February 13, 2009 / 1:02 AM / 10 years ago

U.S. may need a larger Afghan troop increase: experts

WASHINGTON (Reuters) - The United States may need a military buildup in Afghanistan larger than the one President Barack Obama is considering, experts said on Thursday.

A U.S. soldier with the 2nd Platoon from Alpha Company, 32nd Infantry Regiment, walks in front a group of Afghan men during a house-to-house search operation in the village of Semkar, Kunar Province, eastern Afghanistan February 12, 2009. REUTERS/Oleg Popov

The analysts, in testimony to the U.S. House of Representatives, said a larger U.S. force could be necessary to turn the tide against the Taliban so long as reluctant NATO allies and a nascent Afghan army are unable to field major reinforcements.

“We must provide most of the additional troops, advisers and resources to reverse the situation,” Anthony Cordesman of the Center for Strategic and International Studies told the House Armed Services Committee in written testimony.

“It may well be that the current proposals for 30,000 more U.S. troops are the bare minimum necessary,” he said.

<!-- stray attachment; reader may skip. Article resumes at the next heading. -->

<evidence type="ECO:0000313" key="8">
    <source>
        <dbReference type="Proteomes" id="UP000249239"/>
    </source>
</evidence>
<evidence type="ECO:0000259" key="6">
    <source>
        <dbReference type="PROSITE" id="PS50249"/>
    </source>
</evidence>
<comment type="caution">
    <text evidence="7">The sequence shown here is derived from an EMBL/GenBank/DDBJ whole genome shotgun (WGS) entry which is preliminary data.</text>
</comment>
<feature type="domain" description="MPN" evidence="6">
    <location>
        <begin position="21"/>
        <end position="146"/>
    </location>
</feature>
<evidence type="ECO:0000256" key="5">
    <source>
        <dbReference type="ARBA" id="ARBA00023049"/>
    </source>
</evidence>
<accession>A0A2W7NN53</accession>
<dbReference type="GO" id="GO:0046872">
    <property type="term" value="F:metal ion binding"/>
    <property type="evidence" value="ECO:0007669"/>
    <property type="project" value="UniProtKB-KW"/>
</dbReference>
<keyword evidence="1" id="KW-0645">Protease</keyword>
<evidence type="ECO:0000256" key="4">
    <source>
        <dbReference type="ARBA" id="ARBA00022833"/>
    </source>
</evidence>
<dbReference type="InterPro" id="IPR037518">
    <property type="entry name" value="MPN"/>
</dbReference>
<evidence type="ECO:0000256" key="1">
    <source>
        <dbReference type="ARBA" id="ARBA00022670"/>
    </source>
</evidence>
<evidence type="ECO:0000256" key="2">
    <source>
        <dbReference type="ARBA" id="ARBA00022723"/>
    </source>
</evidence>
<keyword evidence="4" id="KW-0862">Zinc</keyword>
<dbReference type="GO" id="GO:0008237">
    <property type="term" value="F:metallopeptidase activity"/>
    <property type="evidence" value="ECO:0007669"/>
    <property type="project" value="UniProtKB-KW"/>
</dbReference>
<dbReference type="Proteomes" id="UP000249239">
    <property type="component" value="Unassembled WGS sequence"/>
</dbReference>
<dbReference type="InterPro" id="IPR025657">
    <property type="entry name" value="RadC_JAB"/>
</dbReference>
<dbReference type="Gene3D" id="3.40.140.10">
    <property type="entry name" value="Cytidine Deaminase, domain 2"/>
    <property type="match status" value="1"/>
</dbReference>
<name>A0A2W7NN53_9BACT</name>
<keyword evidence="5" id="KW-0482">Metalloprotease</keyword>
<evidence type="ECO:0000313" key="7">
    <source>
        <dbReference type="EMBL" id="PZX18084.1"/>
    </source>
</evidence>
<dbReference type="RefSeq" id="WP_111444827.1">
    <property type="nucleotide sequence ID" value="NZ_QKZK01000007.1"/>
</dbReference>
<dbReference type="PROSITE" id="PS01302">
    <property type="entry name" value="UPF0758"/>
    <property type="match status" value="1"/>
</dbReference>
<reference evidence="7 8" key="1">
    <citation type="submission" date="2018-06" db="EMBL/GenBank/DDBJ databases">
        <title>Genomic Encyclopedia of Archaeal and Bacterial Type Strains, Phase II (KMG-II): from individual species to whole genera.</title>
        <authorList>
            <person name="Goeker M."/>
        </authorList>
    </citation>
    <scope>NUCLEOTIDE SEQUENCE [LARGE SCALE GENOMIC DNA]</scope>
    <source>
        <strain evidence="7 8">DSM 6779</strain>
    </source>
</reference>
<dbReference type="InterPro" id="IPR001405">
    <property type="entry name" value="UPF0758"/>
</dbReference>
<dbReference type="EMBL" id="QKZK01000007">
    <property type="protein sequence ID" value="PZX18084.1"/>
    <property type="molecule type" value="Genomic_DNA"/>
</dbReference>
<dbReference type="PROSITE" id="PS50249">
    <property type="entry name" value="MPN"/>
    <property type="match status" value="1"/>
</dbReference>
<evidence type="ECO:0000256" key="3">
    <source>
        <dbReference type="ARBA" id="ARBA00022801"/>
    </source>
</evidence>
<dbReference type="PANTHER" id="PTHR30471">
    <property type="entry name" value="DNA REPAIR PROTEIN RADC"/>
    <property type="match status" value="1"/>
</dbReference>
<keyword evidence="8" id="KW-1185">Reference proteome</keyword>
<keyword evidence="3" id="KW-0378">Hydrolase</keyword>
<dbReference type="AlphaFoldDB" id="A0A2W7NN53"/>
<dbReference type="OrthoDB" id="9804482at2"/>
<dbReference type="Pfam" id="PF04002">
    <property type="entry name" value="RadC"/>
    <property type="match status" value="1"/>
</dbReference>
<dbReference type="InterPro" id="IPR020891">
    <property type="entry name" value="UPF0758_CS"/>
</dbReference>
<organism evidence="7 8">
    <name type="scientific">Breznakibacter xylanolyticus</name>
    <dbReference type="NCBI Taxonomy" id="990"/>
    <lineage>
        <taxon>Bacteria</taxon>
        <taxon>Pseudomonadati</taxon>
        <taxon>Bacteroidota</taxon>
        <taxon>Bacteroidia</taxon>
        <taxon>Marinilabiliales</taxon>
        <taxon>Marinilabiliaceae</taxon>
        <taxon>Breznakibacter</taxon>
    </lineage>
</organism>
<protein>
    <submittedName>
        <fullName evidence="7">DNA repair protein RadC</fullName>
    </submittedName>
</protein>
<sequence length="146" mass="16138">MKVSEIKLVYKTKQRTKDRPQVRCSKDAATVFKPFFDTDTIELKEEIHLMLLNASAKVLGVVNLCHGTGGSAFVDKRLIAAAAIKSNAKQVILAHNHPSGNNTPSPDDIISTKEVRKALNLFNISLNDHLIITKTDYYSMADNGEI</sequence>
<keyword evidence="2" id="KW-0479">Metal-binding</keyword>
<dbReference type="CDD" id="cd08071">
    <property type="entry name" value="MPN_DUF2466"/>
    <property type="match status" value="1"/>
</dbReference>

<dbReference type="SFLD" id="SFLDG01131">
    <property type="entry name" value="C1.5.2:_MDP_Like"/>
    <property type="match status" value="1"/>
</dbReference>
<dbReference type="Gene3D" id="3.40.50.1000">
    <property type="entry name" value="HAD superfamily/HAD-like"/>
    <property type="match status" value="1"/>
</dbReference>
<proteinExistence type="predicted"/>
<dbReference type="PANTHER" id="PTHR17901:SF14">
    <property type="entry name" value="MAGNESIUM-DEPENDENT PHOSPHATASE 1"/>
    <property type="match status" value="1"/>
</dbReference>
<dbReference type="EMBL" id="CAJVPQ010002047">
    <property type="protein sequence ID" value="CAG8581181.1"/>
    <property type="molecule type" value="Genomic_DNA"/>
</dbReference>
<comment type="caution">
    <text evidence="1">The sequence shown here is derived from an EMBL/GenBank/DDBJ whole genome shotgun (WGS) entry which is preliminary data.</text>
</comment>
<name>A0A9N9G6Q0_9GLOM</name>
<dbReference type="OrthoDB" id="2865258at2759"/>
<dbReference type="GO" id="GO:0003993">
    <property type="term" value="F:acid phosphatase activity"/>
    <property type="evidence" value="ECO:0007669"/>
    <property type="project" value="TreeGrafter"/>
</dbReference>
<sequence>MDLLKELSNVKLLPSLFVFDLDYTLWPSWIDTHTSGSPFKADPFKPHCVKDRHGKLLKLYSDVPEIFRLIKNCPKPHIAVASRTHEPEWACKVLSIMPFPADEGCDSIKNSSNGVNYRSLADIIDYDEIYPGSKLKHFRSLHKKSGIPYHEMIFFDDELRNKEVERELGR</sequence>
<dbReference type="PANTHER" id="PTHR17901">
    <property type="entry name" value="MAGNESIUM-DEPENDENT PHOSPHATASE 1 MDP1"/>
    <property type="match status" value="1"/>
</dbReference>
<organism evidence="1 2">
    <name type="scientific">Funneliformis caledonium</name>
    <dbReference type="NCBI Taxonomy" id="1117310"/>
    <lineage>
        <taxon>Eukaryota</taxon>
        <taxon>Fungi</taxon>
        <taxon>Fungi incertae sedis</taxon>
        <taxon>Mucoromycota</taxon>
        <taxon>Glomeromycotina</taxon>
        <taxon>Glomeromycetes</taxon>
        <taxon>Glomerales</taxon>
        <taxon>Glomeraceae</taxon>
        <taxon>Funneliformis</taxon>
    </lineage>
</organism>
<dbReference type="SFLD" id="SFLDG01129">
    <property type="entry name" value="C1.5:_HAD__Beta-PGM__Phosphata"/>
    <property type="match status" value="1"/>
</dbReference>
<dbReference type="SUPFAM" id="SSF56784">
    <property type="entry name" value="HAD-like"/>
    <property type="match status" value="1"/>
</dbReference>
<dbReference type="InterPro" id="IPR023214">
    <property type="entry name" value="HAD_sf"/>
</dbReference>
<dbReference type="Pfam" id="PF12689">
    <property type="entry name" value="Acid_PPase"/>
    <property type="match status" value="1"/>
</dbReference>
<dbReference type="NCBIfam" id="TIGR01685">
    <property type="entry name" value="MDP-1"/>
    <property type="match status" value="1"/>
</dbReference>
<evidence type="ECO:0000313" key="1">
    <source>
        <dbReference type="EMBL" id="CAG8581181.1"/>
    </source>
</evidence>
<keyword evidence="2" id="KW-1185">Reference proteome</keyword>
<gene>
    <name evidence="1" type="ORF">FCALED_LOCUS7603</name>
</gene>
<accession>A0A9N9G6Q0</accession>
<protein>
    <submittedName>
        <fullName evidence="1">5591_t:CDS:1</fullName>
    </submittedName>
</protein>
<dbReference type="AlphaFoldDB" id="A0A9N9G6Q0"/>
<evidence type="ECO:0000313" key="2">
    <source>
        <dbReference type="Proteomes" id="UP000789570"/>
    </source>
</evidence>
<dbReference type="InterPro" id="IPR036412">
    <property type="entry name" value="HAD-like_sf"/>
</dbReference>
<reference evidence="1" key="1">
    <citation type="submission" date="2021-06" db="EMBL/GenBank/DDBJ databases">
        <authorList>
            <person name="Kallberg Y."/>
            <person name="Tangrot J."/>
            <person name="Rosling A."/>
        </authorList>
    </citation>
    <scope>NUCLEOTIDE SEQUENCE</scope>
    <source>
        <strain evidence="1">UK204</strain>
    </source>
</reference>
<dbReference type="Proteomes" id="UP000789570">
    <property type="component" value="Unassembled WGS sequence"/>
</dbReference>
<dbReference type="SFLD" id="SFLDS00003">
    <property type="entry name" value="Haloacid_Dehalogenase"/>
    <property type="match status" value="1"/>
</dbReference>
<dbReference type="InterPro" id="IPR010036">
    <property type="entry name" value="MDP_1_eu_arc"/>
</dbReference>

Obama, who has made Afghanistan the U.S. military’s top priority, is expected to decide soon how many extra forces to send to a combat zone where commanders face an intensifying insurgency from the Taliban and other militant groups.

The Pentagon has proposed increasing the current U.S. presence of 37,000 troops to about 60,000 in coming months in a bid to improve security and facilitate long-term development.

There are also about 30,000 troops from other NATO countries in Afghanistan.

Defense Secretary Robert Gates has warned that a larger military presence could backfire if Afghans view Western troops as an occupying force. But he told reporters on Tuesday there was no cap on the number of troops that could be sent.

Stephen Biddle of the Council on Foreign Relations also said higher U.S. troop levels may be necessary in Afghanistan and warned the U.S. counterinsurgency strategy could mean heavy casualties early on.

“Even when (counterinsurgency) works, it looks bad early. And this will promote a growing debate over the wisdom of the U.S. commitment,” Biddle said in written testimony.

“It would be prudent to assume that fatality rates of perhaps 50-100 per month could persist for many months, if not years,” he said.

There have been 576 U.S. troops killed in Afghanistan since the 2001 U.S.-led invasion that toppled the former Taliban government. U.S. military deaths hit a high of 26 last September. There were 12 deaths in January.

Cordesman did not say how large a force might ultimately be needed in Afghanistan.

Biddle said Afghanistan might need a combined Afghan and Western force of 300,000 troops in southern and eastern provinces where the Taliban is strong. “If any significant fraction of this total must be American, then the resources needed will be very large,” he said.

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